Bob Bouley resigns from Fire District 2 Prudential Committee, special election date unchanged
A month before his recall election, Fire District 2 Prudential Committee member Bob Bouley resigned from his position.
The resignation was acknowledged by the committee at its June 22 meeting. Member John Sousa read the resignation aloud at the suggestion of member Ralph Medeiros.
“I cannot in good faith continue to serve the residents who have elected me,” Bouley said in the letter, as read by Sousa. “At last Monday's meeting, you chose to reimburse the stipends which the previous committee had eliminated. In my mind, it was unnecessary and self-serving on your part.”
Bouley was referring to stipends for the deputy chief and fire inspector. In his letter, Bouley also said the stipends “were put in place by a previous Prudential Committee” that is “currently being investigated.” In April, Bouley and former committee member William Coutu had the district’s attorney send a letter asking the Inspector General alleging multiple improprieties by the previous committee members.
“There’s been nothing but contention this past year with all the lies and accusations spread by a few self-dealing individuals,” the letter continued. “I think it’s now time for me to move on.”
Resident and former Dartmouth firefighter Tally Garfield said she was “a little surprised” by the letter and that Bouley’s words were “kind of strong.”
The effort to recall Bouley started with a petition that received 236 signatures, and was presented on May 22. It faulted Bouley for removing Greg Edgcomb from his position as acting fire chief “without any process, and in violation of the Open Meeting Law and the District By-Laws” and for refusing to interview Edgcomb for the role of permanent fire chief.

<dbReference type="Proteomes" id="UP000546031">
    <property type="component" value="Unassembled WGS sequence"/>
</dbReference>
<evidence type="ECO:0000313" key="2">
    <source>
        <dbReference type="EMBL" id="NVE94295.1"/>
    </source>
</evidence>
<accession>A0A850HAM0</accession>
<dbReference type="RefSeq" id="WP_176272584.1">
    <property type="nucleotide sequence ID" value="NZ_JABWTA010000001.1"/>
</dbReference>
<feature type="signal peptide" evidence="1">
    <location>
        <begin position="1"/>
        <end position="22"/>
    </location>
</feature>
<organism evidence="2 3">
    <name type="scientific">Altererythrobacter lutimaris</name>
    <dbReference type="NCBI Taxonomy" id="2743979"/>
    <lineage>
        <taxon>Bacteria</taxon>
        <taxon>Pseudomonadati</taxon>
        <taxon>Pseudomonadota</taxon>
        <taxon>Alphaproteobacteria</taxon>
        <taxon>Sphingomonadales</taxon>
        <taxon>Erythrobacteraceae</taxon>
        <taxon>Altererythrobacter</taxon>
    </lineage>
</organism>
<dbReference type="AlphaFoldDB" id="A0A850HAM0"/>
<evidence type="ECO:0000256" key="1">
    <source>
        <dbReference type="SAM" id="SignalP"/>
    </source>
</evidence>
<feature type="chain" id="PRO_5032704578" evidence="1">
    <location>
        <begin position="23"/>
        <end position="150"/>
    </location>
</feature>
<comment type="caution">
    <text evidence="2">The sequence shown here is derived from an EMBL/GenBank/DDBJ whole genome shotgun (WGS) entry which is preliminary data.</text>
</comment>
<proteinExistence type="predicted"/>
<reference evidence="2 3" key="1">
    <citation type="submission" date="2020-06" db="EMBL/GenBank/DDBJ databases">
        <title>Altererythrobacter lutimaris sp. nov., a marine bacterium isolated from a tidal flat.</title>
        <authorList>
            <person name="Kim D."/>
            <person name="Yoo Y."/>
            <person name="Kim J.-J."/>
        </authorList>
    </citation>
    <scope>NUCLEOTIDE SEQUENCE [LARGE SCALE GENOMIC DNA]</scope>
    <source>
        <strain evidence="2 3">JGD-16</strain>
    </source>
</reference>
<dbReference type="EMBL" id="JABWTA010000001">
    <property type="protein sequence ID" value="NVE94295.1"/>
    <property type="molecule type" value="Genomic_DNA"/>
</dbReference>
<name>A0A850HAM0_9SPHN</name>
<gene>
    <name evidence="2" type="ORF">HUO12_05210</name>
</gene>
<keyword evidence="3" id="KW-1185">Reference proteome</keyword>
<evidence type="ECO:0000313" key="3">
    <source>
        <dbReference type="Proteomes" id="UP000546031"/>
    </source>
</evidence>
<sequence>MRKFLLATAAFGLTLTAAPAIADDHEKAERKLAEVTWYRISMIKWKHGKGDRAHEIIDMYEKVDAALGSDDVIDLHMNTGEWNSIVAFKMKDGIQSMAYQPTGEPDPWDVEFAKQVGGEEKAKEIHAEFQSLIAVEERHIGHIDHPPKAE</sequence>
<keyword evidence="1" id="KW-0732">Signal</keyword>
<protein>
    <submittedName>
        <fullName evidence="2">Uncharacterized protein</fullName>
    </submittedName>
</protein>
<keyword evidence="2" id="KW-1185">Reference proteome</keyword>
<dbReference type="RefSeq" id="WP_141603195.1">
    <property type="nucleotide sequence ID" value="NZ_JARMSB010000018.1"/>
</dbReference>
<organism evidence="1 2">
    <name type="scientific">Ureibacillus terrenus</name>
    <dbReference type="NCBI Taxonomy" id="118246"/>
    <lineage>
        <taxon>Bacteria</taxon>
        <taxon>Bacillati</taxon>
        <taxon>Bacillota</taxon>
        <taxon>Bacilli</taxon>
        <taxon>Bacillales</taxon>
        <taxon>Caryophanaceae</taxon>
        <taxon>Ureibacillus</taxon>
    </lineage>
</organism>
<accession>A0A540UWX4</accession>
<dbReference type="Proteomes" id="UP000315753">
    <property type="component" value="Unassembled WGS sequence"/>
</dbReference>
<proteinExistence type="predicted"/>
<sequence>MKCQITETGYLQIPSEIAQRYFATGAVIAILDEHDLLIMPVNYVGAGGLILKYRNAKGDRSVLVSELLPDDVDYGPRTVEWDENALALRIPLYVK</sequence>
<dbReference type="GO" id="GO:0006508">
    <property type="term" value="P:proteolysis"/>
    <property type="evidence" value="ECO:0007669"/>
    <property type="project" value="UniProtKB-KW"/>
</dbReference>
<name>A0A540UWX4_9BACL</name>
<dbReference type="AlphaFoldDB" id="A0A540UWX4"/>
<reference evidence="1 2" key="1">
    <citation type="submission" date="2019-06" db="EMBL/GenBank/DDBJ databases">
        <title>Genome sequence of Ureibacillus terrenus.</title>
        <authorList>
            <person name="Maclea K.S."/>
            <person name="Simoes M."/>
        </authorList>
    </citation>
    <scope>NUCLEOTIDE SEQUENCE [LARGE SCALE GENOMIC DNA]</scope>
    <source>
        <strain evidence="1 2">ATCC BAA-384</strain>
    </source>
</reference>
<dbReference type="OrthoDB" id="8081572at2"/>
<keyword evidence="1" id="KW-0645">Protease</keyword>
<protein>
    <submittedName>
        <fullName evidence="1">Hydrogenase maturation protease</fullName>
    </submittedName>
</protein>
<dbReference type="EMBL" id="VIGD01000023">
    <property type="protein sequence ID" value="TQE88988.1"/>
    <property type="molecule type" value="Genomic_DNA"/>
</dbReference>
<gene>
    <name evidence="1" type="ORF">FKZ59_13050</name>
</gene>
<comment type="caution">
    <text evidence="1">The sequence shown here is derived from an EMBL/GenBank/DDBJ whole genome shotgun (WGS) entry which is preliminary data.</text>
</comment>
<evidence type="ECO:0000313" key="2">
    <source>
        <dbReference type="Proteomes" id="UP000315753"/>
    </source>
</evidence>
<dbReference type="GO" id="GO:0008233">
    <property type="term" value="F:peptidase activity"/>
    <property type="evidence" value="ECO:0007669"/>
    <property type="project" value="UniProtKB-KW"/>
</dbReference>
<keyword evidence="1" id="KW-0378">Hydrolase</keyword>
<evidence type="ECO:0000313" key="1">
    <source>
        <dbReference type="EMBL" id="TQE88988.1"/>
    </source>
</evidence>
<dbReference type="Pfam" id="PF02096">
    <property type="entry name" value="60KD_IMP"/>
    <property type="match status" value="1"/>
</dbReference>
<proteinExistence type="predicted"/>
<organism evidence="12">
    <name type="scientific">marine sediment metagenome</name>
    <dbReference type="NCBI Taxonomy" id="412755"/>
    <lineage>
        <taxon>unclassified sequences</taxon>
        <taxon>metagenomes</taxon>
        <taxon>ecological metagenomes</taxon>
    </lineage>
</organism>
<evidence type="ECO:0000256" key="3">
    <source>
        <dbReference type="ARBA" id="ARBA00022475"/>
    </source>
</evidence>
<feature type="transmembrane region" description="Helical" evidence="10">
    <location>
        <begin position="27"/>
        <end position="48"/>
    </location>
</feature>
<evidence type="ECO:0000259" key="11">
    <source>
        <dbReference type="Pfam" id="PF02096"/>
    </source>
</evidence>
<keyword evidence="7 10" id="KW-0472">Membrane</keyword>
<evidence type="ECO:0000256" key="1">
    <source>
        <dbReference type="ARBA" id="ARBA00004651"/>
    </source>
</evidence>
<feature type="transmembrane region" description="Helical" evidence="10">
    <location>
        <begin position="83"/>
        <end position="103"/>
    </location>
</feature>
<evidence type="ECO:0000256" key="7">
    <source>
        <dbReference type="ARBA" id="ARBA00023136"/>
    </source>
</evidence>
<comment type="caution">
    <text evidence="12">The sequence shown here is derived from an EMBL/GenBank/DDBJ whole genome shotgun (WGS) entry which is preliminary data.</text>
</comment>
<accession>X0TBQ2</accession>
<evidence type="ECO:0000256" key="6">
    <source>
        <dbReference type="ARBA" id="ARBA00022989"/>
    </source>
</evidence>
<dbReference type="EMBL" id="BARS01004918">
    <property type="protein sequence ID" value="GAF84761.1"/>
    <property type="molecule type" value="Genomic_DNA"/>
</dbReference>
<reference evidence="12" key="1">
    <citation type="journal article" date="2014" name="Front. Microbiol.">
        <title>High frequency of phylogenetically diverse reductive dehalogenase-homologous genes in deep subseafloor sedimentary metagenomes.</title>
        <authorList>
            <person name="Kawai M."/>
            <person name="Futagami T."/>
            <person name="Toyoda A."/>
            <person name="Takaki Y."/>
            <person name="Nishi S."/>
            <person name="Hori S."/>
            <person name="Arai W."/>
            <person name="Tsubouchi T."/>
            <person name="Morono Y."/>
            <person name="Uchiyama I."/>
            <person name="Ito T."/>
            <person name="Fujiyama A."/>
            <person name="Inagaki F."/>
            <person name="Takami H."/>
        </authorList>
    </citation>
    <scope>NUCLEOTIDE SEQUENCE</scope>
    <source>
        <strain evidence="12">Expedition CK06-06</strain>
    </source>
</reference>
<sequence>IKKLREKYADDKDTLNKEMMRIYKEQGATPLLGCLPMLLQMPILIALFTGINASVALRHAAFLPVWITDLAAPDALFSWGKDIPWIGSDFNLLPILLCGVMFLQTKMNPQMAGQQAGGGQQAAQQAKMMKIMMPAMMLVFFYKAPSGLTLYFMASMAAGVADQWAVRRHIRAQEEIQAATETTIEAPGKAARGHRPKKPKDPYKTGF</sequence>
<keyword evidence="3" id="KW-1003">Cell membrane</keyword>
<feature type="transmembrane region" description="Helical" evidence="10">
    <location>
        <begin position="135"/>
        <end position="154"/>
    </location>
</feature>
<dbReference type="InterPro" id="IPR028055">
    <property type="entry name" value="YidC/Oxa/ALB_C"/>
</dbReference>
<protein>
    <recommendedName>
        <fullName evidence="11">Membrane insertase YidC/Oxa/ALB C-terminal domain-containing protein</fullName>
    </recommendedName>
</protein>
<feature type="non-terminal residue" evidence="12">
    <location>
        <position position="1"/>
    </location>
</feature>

Bouley declined to comment to Dartmouth Week.
“The past year's been very tumultuous with [Bouley] and Billy Coutu and now we're moving in a new direction,” Medeiros said.
The Prudential Committee had previously scheduled a recall election for July 31, and according to the district’s bylaws, the special election can still occur in the event of a vacancy after the date is decided. However, the committee will look to adjust the language on the ballots to not include Bouley’s name and instead focus on filling the role.
“The only question is how the ballot’s going to look,” Sousa said.
As of now, the only candidate to file papers for the special election is Paul Abrantes, a resident of Fire District 2 and father of a firefighter.
After hearing Bouley’s resignation letter, Abrantes said he “respect[s] him for what he was and his beliefs,” and he understands that Bouley “wanted to express his feelings.”
However, Abrantes said “there’s been issues with Bob Bouley from the beginning” of his tenure.
Bouley’s mission to reduce taxes was “getting to the point that it was getting dangerous for firefighters and the community,” Abrantes said.
If he’s elected, Abrantes said he is “looking forward to making the community feel safe.” He’s been attending Prudential Committee meetings since April 2022, which is how he got involved with the recall effort. He said he now also attends drill sessions at the fire station on Monday nights to learn more about the firefighters’ work.
Other residents that want to be on the July 31 ballot will need to retrieve the necessary paperwork from the district by Monday, June 26 and file the papers by Wednesday, June 28.